Last time I blogged, I promised I’d write about the drive from Flagstaff, Arizona, to Monterey, California. Well, I completely forgot about the miles between Albuquerque, New Mexico and Flagstaff. So Monterey will have to wait.

Let’s begin this leg of the journey with a story: when I was younger, I was famous for running my car out of fuel. I wound up stranded along the side of the road more times than I can count. Usually, that meant calling a friend for help. Or a husband. Not this time, though.

I had so much fun at the balloon festival that I left 90 minutes later than I planned, at 10:30 a.m. After dropping by Cracker Barrel to rent an audiobook, I stopped at Garcia’s Kitchen for brunch. There, I ordered sopapillas, which I hadn’t eaten in two decades. Not since the last time I was in Texas with family. I split open the delicious pockets of deep-fried dough and filled them full of butter and honey. And was I on Cloud Nine!

My book on tape kept me occupied, and awake at the wheel, since I’d gotten up at 3 a.m. to see the balloons. Before I even knew it, I had driven through Gallup, New Mexico, and then finally, crossed into Arizona. Where I found myself smack dab in the middle of the Painted Desert and the Petrified National Park – which carried me back to my childhood days, when my parents, my sister, Lisa, and I visited on a family vacation.

It felt like déjà vu, and when I snapped a quick photo of some pieces of petrified wood inside the shop for tourists, I was certain I had been there before. The clerk said I was actually standing in the original building, which had been much smaller. But yes, it had been there since the 1950s. How’s that for a good memory? Even as I grew more bleary eyed by the moment.

I didn’t plan to drive through the entire park, just wanted to grab a few photos and then hop back on I-40. But a nice park ranger said if I wanted to keep going, the road would lead me back to the interstate 20 miles or so later. And I’m so glad I did. It was one of the most beautiful and awe-inspiring portions of my entire journey.

Having logged quite a few miles already, I really wanted to break early for the night, but every motel I passed was full. Then, as I left Winslow, I realized I had forgotten to fill my gas tank. My digital dashboard said I the tank would be dry in less than 15 miles. I hoped I would find a gas station somewhere soon, since I was already on the entrance ramp and in the midst of traffic.

I was wrong.

I even exited again, not long after, when a sign with the word “Shell” held out the promise of fuel. That sign lied – plus, I was the only soul there. So I headed west on I-40 again. By the time I drove 16 miles past the zero on my dashboard indicated the tank was “empty,” I feared each successive minute would find me stalled along the road. It wasn’t late, not quite 8 p.m., but the traffic on that stretch of lonely highway was sparse. And pitch black!

So when a road sign with the words “Twin Arrows Resort” appeared, I breathed a deep sigh of relief. Surely, where there was a resort, there would be a filling station, right? Nope. Not a single one. Instead, bone weary, I drove into the parking lot of the resort, which turned out to be a Navajo Casino. And there, the nicest young man, a valet attendant, used his walkie-talkie to contact hotel security. He wasn’t sure they would have unleaded fuel, though, or how long before security would arrive, so he suggested I grab a coffee from the café inside. Considering I’d been awake since the middle of the previous night, I did just that.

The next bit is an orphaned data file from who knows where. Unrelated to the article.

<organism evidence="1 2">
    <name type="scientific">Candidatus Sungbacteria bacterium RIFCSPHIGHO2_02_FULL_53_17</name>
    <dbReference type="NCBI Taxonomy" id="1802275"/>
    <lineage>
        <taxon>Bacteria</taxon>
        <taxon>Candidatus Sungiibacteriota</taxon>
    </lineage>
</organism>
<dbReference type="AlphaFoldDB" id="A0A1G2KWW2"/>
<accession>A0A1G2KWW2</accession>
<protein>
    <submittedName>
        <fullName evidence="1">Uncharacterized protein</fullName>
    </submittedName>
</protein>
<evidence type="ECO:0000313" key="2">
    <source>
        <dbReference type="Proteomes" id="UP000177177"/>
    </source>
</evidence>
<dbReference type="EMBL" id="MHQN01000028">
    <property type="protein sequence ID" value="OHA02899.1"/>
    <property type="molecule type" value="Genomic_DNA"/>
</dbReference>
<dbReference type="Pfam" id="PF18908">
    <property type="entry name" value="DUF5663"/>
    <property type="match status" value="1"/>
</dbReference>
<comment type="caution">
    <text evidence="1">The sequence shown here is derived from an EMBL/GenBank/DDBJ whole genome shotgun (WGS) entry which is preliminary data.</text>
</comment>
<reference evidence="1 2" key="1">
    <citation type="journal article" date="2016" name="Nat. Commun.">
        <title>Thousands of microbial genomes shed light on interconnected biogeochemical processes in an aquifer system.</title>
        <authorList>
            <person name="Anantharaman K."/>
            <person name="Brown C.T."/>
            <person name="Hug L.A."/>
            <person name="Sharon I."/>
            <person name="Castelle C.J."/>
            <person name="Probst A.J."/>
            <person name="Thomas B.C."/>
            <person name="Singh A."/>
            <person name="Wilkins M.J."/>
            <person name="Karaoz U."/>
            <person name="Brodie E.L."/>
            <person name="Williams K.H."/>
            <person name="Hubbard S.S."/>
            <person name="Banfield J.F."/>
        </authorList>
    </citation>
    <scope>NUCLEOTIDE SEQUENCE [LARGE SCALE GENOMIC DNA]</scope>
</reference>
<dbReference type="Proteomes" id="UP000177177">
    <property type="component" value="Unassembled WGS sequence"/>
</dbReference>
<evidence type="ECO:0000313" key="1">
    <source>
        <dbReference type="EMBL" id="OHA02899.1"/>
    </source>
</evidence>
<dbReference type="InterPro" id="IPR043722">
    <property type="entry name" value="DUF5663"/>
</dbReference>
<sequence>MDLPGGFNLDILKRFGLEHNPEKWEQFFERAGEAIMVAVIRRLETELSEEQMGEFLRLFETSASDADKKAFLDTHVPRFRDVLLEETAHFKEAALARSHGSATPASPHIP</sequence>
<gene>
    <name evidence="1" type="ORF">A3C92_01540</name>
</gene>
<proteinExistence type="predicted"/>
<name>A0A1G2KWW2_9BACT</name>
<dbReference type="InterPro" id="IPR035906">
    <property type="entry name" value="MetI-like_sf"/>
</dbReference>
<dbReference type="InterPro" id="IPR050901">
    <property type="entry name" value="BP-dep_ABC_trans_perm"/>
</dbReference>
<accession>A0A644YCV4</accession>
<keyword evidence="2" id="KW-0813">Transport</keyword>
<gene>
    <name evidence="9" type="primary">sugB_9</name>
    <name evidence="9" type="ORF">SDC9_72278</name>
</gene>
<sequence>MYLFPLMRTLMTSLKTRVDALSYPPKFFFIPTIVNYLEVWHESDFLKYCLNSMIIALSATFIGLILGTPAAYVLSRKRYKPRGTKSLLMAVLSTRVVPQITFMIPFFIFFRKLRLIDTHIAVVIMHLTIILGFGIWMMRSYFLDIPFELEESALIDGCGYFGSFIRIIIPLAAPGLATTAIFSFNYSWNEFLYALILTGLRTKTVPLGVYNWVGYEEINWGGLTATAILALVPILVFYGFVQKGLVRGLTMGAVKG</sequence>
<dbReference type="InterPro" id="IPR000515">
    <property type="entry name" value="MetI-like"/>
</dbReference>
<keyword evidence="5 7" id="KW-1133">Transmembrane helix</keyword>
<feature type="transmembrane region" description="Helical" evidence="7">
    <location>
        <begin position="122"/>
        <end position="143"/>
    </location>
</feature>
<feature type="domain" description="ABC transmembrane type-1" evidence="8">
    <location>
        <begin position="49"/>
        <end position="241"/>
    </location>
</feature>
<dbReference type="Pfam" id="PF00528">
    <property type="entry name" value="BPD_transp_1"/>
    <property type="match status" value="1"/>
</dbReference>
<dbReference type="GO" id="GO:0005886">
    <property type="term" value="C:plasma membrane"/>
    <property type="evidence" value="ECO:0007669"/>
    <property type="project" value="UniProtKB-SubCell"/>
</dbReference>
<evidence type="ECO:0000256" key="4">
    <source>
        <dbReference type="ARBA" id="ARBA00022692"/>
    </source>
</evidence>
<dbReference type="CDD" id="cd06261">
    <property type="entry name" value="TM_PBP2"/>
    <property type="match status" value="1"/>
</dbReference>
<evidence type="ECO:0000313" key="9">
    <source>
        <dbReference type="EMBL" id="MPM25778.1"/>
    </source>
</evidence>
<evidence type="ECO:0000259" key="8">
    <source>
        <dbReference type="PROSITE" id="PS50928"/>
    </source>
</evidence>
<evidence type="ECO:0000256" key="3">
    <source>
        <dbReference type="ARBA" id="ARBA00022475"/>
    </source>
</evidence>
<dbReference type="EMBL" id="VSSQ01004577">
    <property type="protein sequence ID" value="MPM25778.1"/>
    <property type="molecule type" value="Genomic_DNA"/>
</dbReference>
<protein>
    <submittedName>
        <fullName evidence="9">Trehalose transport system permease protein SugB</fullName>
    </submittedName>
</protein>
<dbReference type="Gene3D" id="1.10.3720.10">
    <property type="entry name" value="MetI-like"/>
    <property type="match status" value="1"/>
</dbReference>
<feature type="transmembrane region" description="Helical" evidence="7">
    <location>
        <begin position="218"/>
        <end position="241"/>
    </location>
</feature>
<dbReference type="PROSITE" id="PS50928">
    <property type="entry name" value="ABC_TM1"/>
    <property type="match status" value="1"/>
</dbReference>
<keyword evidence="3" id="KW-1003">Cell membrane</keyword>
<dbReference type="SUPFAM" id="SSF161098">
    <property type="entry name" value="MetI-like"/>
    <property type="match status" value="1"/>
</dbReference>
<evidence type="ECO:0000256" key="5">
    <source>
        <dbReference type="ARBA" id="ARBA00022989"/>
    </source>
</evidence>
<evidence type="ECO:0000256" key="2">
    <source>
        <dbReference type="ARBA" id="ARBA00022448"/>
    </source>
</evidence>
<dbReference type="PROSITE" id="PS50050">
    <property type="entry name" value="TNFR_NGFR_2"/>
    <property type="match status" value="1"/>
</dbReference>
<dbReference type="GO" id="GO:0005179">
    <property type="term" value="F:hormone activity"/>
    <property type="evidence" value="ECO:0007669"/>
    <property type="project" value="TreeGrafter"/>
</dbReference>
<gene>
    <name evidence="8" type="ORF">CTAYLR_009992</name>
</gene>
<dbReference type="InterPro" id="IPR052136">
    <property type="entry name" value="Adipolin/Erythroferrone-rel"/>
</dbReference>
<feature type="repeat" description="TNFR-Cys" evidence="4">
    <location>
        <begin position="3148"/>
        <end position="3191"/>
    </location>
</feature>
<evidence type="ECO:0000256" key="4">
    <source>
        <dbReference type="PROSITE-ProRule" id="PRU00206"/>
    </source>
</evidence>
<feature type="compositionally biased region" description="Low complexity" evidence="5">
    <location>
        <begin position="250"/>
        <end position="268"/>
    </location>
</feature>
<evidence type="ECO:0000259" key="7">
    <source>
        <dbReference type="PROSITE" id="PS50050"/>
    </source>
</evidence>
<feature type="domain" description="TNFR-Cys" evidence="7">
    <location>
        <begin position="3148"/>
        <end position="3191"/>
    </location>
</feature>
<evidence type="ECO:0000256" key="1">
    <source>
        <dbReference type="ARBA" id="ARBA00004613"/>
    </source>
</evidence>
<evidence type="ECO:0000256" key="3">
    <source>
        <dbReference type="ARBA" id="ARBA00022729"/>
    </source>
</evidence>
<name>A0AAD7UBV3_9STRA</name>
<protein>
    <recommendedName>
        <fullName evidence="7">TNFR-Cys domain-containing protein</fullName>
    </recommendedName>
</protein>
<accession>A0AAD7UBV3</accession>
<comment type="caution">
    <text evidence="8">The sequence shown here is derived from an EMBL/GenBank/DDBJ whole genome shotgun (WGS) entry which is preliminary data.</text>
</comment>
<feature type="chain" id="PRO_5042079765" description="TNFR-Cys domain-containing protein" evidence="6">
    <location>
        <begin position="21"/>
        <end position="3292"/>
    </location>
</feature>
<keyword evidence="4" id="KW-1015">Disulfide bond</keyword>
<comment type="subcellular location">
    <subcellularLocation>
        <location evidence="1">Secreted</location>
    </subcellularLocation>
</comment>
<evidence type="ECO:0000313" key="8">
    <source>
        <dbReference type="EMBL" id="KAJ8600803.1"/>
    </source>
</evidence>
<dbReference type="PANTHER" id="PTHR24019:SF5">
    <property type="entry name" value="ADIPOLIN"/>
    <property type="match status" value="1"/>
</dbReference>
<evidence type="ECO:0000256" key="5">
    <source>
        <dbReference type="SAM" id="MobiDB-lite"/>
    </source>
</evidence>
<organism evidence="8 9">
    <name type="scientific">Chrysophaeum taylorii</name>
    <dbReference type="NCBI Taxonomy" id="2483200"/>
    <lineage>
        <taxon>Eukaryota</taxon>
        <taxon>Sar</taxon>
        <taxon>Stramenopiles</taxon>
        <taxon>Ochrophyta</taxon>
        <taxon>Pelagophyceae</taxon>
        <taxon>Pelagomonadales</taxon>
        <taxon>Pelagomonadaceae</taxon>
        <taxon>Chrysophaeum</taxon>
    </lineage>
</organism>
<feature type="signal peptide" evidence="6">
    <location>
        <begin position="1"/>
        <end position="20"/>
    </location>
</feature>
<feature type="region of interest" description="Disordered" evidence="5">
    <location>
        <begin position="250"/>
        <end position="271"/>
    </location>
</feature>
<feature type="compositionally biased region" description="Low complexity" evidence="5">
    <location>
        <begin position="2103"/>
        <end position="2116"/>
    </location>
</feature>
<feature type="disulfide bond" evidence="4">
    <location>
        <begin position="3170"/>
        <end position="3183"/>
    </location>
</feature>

Now for a confession: I’ve been inside a couple of casinos throughout my life. But I have never even operated a slot machine, much less played blackjack or any other game. Not once. (I have, however, learned that I am a gambler. I’ve gambled twice now, on husbands. Let’s just say I didn’t hit the jackpot either time.) Instead of playing the slots, I wandered around looking at the luxury all around me, and felt compelled to take a photo of the lobby chandelier, which looked like it was created from beads of oil.

Thirty minutes later, the casino manager gave his approval and a sweet security guard poured unleaded fuel into my tank. I wasn’t even a paying casino customer, but they refused to take a nickel of my money to cover the cost. Someone has since told me that’s true western hospitality. Call me a believer.

I made it to Flagstaff after another 30 miles, and by then it was close to 10 p.m. I checked into a motel and fell into bed. All in all, I’d driven 430 miles. Leaving another 800 or 900 to go.

I hope y’all will join me next time, when we finally cross the California state line and wander up the most beautiful coastline in the country.

* * *
My seventh book, Shatter the Silence, a love story and the long-awaited sequel to my first memoir was released May 7. That’s on the heels of Tales of the Vintage Berry Wine Gang, a collection of my newspaper columns from 1988-91, which came out in April. Prior to those two books, Guilt by Matrimony was released last November. It’s about the murder of Aspen socialite Nancy Pfister.

My memoir, Sister of Silence, is about surviving domestic violence and how journalism helped free me; Cheatin’ Ain’t Easy, now in ebook format, is about the life of Preston County native, Eloise Morgan Milne; The Savage Murder of Skylar Neese (a New York Times bestseller) and Pretty Little Killers , released July 8, 2014, and featured in the August 18, 2014, issue of People Magazine.

You can find these books either online or in print at a bookstore near you, at Amazon, on iTunes and Barnes and Noble.

For an in-depth look at the damaging effects of the silence that surrounds abuse, please watch my live TEDx talk, given April 13, 2013, at Connecticut College.

Crossing Another One Off My Bucket List 21 Years Later

Which story shall I tell you first? The one about how I almost broke my neck taking a tumble from the balcony onto the theatre seats below? Or how it felt to peer up at the underbelly of a jet airplane performing a very low-altitude landing few feet above my head?

This 10-day cruise on the Grandeur of the Seas, one of the vessels targeted by the Centers for Disease Control, and which its passengers nicknamed the “Norovirus ship,” was number 21 on my bucket list. Why 21, as compared to a more general number like 20 or 30? Maybe that’s the logical place to begin.